Wednesday, 3 May 2017

(The Star) Wahid: Malaysia lacks listed Islamic financial stocks

KUALA LUMPUR: The listing of more Islamic financial institutions on Bursa Malaysia is needed to boost the Islamic fund and wealth management industry going forward.

Permodalan Nasional Bhd (PNB) group chairman Tan Sri Abdul Wahid Omar said this would also strengthen Malaysia’s position as a global hub for such funds.

He said of the 672 syariah-compliant securities listed on the local bourse, omly two were from the finance sector, namely BIMB Hodings Bhd and Syarikat Takaful Malaysia Bhd.

“The finance sector has thus the lowest number of syariah-compliant listed securities available.It also places the percentage of syariah- compliant securities under the sector at only 6%,” he told the International Islamic Fund and Wealth Management Forum here yesterday.

He said the shortage of listed Islamic finance institutions could pose big challenges to the industry, especially for the government linked investment companies (GLICs) such as PNB, Lembaga Tabung Haji, and Kumpulan Simpanan Pekerja, as they are expected to provide syariah compliant dividends to Muslim investors in Malaysia.

As such, it is impossible to provide a competitive return if GLICs have to avoid investing in the financial sector, since there are only 6% of syariah-compliant securities listed on Bursa Malaysia, he added.

He also suggested three possible ways to further grow the industry.

The first is the formation of a second listed Islamic universal banking group, apart from BIMB Holdings, which could be anchored by Malaysia Building Society Bhd (MBSB), Bank Muamalat Malaysia Bhd, Malaysia Industrial Development Finance Bhd (MIDF) or one of the larger foreign-owned Islamic banks.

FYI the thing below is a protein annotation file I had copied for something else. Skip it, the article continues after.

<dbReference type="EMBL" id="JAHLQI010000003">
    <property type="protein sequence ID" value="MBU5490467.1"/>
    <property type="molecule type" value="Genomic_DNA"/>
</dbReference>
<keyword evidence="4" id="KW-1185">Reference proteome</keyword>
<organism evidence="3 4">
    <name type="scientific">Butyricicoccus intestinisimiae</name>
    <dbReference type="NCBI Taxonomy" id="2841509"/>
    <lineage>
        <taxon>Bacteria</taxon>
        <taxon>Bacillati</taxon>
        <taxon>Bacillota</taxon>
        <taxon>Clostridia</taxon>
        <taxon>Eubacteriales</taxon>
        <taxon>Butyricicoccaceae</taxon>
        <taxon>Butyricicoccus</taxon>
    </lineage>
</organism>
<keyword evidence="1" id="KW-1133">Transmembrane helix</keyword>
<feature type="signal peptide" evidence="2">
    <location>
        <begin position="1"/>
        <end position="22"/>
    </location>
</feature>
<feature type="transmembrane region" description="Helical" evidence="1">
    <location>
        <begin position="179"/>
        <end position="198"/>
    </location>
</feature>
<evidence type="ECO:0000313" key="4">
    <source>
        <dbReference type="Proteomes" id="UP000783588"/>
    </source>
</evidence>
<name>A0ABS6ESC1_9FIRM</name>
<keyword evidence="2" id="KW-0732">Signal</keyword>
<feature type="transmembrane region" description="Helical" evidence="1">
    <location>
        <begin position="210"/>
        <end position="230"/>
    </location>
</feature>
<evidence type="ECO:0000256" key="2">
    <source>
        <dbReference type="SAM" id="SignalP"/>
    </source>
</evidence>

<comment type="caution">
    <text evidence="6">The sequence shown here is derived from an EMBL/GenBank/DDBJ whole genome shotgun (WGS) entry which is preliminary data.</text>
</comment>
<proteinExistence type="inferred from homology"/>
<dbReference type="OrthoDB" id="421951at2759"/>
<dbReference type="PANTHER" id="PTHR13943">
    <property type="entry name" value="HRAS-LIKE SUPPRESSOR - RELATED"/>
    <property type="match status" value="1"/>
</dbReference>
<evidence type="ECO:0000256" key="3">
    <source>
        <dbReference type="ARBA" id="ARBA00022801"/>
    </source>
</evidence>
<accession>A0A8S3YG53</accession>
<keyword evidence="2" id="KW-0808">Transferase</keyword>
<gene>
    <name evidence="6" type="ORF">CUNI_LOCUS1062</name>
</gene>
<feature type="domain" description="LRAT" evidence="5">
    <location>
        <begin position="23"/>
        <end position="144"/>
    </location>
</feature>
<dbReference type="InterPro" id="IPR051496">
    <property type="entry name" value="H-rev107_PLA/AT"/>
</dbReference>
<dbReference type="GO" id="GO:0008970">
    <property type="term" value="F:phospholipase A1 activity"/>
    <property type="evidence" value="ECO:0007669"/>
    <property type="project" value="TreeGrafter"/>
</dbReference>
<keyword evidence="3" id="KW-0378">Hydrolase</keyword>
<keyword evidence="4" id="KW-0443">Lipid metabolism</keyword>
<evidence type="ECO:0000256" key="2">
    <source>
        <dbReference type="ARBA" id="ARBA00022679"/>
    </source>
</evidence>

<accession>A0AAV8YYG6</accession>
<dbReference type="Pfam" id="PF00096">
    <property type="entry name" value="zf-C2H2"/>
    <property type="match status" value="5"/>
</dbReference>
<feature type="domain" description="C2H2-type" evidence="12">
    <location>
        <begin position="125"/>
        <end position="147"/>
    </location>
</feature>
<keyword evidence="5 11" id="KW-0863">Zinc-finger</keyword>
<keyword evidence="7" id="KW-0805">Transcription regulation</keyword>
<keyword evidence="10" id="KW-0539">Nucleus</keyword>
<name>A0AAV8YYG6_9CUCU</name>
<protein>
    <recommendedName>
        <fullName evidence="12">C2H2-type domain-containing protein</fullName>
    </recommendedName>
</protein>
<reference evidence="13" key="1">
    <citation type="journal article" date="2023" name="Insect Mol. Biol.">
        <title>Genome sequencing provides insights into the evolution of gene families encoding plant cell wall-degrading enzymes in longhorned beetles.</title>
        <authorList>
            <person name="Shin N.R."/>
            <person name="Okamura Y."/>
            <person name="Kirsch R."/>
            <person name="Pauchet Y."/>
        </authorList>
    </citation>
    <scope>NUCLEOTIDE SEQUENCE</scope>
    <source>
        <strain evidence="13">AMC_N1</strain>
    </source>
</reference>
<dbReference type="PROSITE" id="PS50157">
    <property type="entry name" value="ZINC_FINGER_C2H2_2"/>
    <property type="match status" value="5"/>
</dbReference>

The listing of some of Islamic Development Finance Institutions such as Bank Simpanan Nasional and Bank Rakyat is a second option.

The third approach is the creation of a separate listing of “Islamic” or “i-share” among banking groups that have sizeable Islamic finance activities embedded within them, such as Maybank, CIMB and RHB.

“For example, up to 25% of Maybank”s profit is derived from Islamic finance.

“Since Maybank Islamic is a wholly-owned subsidiary and an integral part of Maybank, we can designate say 20% of the latter”s shares as Islamic shares, via some ring fencing arrangements,” he explained.

He said based on Maybank’s market capitalisation of RM97bil, this initiative would create a new class of syariah compliant investment instruments worth RM19bil.

“Of course this will require a lot of consultations with the Securities Commission, Bank Negara and Bursa Malaysia.

“With positive thinking in trying to solve a problem, I believe we can come up with the right solutions,” he later said at a press conference. – Bernama